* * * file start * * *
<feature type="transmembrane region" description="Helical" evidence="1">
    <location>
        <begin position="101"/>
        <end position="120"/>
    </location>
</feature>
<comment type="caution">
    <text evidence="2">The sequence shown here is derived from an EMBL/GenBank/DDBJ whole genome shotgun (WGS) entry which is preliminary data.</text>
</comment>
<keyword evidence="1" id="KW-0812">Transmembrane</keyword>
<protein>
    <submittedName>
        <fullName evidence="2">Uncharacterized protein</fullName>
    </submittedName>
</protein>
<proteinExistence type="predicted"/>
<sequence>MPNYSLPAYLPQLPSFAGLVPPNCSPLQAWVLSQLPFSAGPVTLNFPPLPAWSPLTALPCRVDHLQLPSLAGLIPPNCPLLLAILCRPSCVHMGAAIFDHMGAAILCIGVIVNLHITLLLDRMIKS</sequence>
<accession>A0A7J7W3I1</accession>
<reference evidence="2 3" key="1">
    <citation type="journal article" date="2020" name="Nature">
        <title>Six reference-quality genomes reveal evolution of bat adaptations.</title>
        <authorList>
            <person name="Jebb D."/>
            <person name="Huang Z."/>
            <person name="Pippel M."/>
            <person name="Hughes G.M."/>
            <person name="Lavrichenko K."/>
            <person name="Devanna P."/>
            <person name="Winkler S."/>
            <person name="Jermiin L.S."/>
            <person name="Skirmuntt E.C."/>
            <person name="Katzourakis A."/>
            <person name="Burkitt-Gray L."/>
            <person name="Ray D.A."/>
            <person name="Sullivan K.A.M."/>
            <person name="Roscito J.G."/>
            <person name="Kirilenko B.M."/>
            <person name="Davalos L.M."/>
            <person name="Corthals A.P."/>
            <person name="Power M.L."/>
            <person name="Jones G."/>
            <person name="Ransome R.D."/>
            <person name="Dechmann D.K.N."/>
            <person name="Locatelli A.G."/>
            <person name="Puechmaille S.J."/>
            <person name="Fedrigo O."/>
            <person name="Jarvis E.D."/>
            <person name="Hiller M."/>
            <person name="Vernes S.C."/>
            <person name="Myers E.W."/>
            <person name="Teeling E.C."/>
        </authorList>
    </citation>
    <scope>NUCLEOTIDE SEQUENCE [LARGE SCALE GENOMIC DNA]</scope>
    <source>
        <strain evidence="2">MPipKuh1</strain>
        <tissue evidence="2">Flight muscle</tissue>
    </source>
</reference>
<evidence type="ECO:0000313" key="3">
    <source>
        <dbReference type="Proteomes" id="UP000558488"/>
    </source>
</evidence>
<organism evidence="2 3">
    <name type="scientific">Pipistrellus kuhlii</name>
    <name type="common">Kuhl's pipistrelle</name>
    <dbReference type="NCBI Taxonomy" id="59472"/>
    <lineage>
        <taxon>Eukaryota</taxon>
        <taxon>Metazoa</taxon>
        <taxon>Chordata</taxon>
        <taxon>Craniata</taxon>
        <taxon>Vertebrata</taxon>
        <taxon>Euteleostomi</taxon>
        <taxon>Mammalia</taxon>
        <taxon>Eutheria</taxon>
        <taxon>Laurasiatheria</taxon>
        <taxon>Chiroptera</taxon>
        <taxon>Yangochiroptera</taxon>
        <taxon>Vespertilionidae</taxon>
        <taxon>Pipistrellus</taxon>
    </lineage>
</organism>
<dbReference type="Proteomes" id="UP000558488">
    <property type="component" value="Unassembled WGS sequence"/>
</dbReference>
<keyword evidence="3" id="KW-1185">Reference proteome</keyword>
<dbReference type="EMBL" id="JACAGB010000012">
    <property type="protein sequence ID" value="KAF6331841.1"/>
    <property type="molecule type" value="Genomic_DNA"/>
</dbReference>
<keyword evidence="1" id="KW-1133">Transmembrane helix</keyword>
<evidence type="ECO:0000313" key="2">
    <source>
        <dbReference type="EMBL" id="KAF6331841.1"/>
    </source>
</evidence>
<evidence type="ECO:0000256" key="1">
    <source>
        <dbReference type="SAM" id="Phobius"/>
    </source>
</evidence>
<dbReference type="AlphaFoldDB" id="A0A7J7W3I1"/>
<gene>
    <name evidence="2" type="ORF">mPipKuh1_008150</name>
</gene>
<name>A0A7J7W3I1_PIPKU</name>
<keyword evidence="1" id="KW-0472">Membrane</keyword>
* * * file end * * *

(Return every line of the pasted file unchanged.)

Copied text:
<feature type="transmembrane region" description="Helical" evidence="1">
    <location>
        <begin position="101"/>
        <end position="120"/>
    </location>
</feature>
<comment type="caution">
    <text evidence="2">The sequence shown here is derived from an EMBL/GenBank/DDBJ whole genome shotgun (WGS) entry which is preliminary data.</text>
</comment>
<keyword evidence="1" id="KW-0812">Transmembrane</keyword>
<protein>
    <submittedName>
        <fullName evidence="2">Uncharacterized protein</fullName>
    </submittedName>
</protein>
<proteinExistence type="predicted"/>
<sequence>MPNYSLPAYLPQLPSFAGLVPPNCSPLQAWVLSQLPFSAGPVTLNFPPLPAWSPLTALPCRVDHLQLPSLAGLIPPNCPLLLAILCRPSCVHMGAAIFDHMGAAILCIGVIVNLHITLLLDRMIKS</sequence>
<accession>A0A7J7W3I1</accession>
<reference evidence="2 3" key="1">
    <citation type="journal article" date="2020" name="Nature">
        <title>Six reference-quality genomes reveal evolution of bat adaptations.</title>
        <authorList>
            <person name="Jebb D."/>
            <person name="Huang Z."/>
            <person name="Pippel M."/>
            <person name="Hughes G.M."/>
            <person name="Lavrichenko K."/>
            <person name="Devanna P."/>
            <person name="Winkler S."/>
            <person name="Jermiin L.S."/>
            <person name="Skirmuntt E.C."/>
            <person name="Katzourakis A."/>
            <person name="Burkitt-Gray L."/>
            <person name="Ray D.A."/>
            <person name="Sullivan K.A.M."/>
            <person name="Roscito J.G."/>
            <person name="Kirilenko B.M."/>
            <person name="Davalos L.M."/>
            <person name="Corthals A.P."/>
            <person name="Power M.L."/>
            <person name="Jones G."/>
            <person name="Ransome R.D."/>
            <person name="Dechmann D.K.N."/>
            <person name="Locatelli A.G."/>
            <person name="Puechmaille S.J."/>
            <person name="Fedrigo O."/>
            <person name="Jarvis E.D."/>
            <person name="Hiller M."/>
            <person name="Vernes S.C."/>
            <person name="Myers E.W."/>
            <person name="Teeling E.C."/>
        </authorList>
    </citation>
    <scope>NUCLEOTIDE SEQUENCE [LARGE SCALE GENOMIC DNA]</scope>
    <source>
        <strain evidence="2">MPipKuh1</strain>
        <tissue evidence="2">Flight muscle</tissue>
    </source>
</reference>
<evidence type="ECO:0000313" key="3">
    <source>
        <dbReference type="Proteomes" id="UP000558488"/>
    </source>
</evidence>
<organism evidence="2 3">
    <name type="scientific">Pipistrellus kuhlii</name>
    <name type="common">Kuhl's pipistrelle</name>
    <dbReference type="NCBI Taxonomy" id="59472"/>
    <lineage>
        <taxon>Eukaryota</taxon>
        <taxon>Metazoa</taxon>
        <taxon>Chordata</taxon>
        <taxon>Craniata</taxon>
        <taxon>Vertebrata</taxon>
        <taxon>Euteleostomi</taxon>
        <taxon>Mammalia</taxon>
        <taxon>Eutheria</taxon>
        <taxon>Laurasiatheria</taxon>
        <taxon>Chiroptera</taxon>
        <taxon>Yangochiroptera</taxon>
        <taxon>Vespertilionidae</taxon>
        <taxon>Pipistrellus</taxon>
    </lineage>
</organism>
<dbReference type="Proteomes" id="UP000558488">
    <property type="component" value="Unassembled WGS sequence"/>
</dbReference>
<keyword evidence="3" id="KW-1185">Reference proteome</keyword>
<dbReference type="EMBL" id="JACAGB010000012">
    <property type="protein sequence ID" value="KAF6331841.1"/>
    <property type="molecule type" value="Genomic_DNA"/>
</dbReference>
<keyword evidence="1" id="KW-1133">Transmembrane helix</keyword>
<evidence type="ECO:0000313" key="2">
    <source>
        <dbReference type="EMBL" id="KAF6331841.1"/>
    </source>
</evidence>
<evidence type="ECO:0000256" key="1">
    <source>
        <dbReference type="SAM" id="Phobius"/>
    </source>
</evidence>
<dbReference type="AlphaFoldDB" id="A0A7J7W3I1"/>
<gene>
    <name evidence="2" type="ORF">mPipKuh1_008150</name>
</gene>
<name>A0A7J7W3I1_PIPKU</name>
<keyword evidence="1" id="KW-0472">Membrane</keyword>